It’s the most frustrating time of the year: birdnapping season. Thursday night I got a call from a animal hospital saying someone had brought in a crow that was “not flapping its wings” and limping but had nothing obvious wrong with it. Uh oh. Sure enough, it had a bright pink mouth: a fledgling. Someone had found in on the ground and brought it in for rehabilitation, driving 11 miles from the place the bird was found to the hospital. Then I called a friend who lives near the hospital who drove another 17 miles to bring the bird to me. I confirmed there was nothing wrong with it, kept it another day, until Super Hub and I had time to drive 33 miles from our place to put it back where it was found. That amounts to subjecting the crow to 61 miles of driving and untold stress from vets, carrying cases, people, strange food, and enclosures for no reason whatsoever.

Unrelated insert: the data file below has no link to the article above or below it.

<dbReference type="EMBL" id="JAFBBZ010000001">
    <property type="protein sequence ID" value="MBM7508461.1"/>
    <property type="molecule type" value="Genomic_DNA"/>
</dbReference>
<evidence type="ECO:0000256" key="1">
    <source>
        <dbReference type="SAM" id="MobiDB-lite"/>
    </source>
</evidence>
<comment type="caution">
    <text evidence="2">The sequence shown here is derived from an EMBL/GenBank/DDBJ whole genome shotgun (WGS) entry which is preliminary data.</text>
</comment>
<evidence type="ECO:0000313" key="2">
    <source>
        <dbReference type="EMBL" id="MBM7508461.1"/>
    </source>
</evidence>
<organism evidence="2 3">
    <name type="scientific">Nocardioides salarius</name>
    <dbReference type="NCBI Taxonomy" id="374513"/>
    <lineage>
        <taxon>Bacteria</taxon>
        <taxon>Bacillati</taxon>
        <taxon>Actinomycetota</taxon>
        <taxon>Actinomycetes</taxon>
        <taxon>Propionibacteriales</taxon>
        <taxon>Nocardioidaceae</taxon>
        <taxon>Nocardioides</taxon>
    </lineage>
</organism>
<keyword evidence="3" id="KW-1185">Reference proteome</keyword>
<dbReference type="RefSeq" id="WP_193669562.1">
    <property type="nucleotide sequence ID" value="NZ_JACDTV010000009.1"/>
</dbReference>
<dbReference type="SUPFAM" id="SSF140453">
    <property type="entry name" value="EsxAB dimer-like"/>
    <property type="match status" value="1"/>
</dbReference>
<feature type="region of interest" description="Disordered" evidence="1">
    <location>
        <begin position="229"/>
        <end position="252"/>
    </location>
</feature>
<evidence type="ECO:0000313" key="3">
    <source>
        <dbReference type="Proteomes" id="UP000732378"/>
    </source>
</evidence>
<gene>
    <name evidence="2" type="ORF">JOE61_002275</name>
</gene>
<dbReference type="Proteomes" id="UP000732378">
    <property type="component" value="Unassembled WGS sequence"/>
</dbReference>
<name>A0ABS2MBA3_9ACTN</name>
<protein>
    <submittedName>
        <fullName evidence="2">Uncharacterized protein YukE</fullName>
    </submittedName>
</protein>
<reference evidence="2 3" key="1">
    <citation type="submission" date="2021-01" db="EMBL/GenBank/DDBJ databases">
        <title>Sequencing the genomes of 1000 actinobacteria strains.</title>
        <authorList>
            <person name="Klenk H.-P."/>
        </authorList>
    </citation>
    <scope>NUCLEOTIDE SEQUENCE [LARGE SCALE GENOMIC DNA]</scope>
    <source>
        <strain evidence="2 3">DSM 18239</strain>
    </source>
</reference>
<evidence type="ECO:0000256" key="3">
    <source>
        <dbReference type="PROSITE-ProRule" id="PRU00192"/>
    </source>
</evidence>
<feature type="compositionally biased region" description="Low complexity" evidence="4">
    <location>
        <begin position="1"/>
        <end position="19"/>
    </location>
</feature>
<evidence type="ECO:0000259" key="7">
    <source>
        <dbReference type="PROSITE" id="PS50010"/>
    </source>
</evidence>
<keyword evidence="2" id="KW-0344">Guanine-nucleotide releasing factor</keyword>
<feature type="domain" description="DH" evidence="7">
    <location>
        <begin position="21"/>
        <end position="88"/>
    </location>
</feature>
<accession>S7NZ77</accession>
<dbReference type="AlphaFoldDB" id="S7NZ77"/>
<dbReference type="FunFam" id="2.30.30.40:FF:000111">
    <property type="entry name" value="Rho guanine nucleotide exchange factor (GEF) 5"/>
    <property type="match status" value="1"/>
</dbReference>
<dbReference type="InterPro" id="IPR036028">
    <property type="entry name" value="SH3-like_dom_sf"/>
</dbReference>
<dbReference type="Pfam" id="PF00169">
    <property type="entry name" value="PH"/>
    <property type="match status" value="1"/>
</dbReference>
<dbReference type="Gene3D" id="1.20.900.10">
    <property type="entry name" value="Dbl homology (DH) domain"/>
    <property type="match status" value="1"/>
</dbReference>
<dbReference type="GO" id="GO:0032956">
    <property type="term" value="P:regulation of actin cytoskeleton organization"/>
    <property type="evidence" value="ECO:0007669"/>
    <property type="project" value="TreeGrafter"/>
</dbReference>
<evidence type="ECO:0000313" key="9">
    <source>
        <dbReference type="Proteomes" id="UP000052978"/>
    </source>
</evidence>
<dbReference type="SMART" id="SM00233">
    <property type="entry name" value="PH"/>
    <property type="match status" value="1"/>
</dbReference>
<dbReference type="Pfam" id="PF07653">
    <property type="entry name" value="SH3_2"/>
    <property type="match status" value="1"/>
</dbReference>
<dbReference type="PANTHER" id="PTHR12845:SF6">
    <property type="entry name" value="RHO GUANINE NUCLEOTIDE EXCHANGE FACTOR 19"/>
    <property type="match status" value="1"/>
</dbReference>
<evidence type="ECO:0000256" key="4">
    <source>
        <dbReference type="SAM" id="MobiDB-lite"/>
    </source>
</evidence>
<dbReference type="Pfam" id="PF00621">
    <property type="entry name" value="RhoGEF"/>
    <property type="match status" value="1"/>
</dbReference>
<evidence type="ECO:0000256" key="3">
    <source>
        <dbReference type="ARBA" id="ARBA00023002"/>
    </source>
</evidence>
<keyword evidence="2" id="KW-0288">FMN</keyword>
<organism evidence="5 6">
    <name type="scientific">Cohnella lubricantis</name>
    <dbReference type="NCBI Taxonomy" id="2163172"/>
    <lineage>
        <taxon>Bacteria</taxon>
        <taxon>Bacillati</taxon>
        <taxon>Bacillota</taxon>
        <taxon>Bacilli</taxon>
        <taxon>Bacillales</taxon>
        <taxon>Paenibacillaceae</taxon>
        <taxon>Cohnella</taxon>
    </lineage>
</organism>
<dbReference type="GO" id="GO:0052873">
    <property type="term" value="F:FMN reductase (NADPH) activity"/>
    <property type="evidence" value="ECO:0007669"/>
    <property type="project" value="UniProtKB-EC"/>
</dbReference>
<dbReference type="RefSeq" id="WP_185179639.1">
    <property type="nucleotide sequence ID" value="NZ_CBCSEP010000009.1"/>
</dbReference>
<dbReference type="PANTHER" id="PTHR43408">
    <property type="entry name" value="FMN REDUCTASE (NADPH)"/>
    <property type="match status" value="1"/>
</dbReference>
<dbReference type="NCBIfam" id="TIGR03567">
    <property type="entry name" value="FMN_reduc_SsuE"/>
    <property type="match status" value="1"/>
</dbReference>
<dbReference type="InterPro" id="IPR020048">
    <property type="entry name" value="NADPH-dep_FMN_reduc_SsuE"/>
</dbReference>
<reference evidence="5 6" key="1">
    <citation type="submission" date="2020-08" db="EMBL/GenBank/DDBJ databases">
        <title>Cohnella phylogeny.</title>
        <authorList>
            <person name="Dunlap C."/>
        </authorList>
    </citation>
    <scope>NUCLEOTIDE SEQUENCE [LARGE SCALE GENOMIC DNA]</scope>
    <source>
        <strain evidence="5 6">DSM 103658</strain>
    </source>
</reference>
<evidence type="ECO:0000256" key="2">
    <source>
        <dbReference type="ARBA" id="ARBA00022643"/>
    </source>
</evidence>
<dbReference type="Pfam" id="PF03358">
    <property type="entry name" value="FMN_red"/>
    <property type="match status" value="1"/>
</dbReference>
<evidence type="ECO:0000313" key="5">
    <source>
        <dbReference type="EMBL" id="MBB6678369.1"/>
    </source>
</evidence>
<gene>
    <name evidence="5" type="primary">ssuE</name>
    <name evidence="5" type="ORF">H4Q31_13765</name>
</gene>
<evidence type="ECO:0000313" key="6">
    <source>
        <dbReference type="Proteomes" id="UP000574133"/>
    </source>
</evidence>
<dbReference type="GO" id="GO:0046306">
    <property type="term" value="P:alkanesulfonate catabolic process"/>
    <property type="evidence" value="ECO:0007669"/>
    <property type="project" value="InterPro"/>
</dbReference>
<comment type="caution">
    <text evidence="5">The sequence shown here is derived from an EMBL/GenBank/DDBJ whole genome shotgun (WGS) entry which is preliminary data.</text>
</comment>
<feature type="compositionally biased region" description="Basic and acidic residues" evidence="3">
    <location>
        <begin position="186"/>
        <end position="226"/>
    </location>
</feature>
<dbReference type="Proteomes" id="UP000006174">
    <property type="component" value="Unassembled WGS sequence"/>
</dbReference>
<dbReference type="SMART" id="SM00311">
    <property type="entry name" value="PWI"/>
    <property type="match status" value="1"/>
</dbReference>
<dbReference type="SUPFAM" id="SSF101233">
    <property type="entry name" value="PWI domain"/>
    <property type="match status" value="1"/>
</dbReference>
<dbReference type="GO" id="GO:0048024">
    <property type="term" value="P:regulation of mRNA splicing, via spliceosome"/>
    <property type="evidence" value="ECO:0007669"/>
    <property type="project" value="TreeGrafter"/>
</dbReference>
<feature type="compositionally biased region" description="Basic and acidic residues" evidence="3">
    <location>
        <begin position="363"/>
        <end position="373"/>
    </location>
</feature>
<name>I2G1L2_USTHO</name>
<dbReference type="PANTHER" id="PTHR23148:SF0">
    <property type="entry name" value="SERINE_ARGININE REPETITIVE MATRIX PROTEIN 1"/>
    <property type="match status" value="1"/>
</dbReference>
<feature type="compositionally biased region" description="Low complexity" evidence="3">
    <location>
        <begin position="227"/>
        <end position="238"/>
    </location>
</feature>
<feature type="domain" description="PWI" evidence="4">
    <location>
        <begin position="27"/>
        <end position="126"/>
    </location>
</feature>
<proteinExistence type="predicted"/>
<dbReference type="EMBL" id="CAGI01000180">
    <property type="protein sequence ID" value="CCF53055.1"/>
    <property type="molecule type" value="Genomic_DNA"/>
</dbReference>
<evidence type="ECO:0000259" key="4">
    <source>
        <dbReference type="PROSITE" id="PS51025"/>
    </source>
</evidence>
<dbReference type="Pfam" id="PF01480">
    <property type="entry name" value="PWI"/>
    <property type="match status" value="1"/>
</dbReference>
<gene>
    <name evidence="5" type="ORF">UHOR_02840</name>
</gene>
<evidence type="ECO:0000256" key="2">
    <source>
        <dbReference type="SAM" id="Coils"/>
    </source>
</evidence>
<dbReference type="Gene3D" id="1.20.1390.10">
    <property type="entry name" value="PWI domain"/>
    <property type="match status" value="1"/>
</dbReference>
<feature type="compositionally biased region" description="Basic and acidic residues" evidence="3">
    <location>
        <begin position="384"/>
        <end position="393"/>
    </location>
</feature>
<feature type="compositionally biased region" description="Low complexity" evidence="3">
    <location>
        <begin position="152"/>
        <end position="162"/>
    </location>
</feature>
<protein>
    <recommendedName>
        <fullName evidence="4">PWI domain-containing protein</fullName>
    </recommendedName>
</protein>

Fact: Birds leave the nest before they can fly. They spend several days on the ground figuring out aerodynamics. Their parents are guarding and feeding them. Unless the bird is obviously injured, leave it alone. If it is in a dangerous spot (like the middle of the road), move it someplace safe. And then walk away. The bird, its parents, your local vets, animal control, and rehabbers will thank you.

So here’s the plan: next time a telemarketer calls you, don’t hang up. Say “did you know that birds leave the nest before they can fly, so if you see a feathered bird on the ground in the late spring or summer, you should just leave it alone?” Then hang up. If a pollster wants to know whether you support the Republicans or Democrats, tell the person you believe in leaving fledgling birds on the ground. Want to lose a bore at a cocktail party? Repeat the message. You’ll be sharing important information and the person will back away slowly and leave you alone. Is the boss looking to off-load a tedious assignment on you? Change the subject to prevention of bird-napping. About to be cornered by someone with baby, puppy, wedding, or vacation photos? Strike first with these shots from the release of the latest┬ávictim:

If you see something, say something: namely, “let’s leave that poor bird alone.” And that concludes this year’s rant. See you in 2018.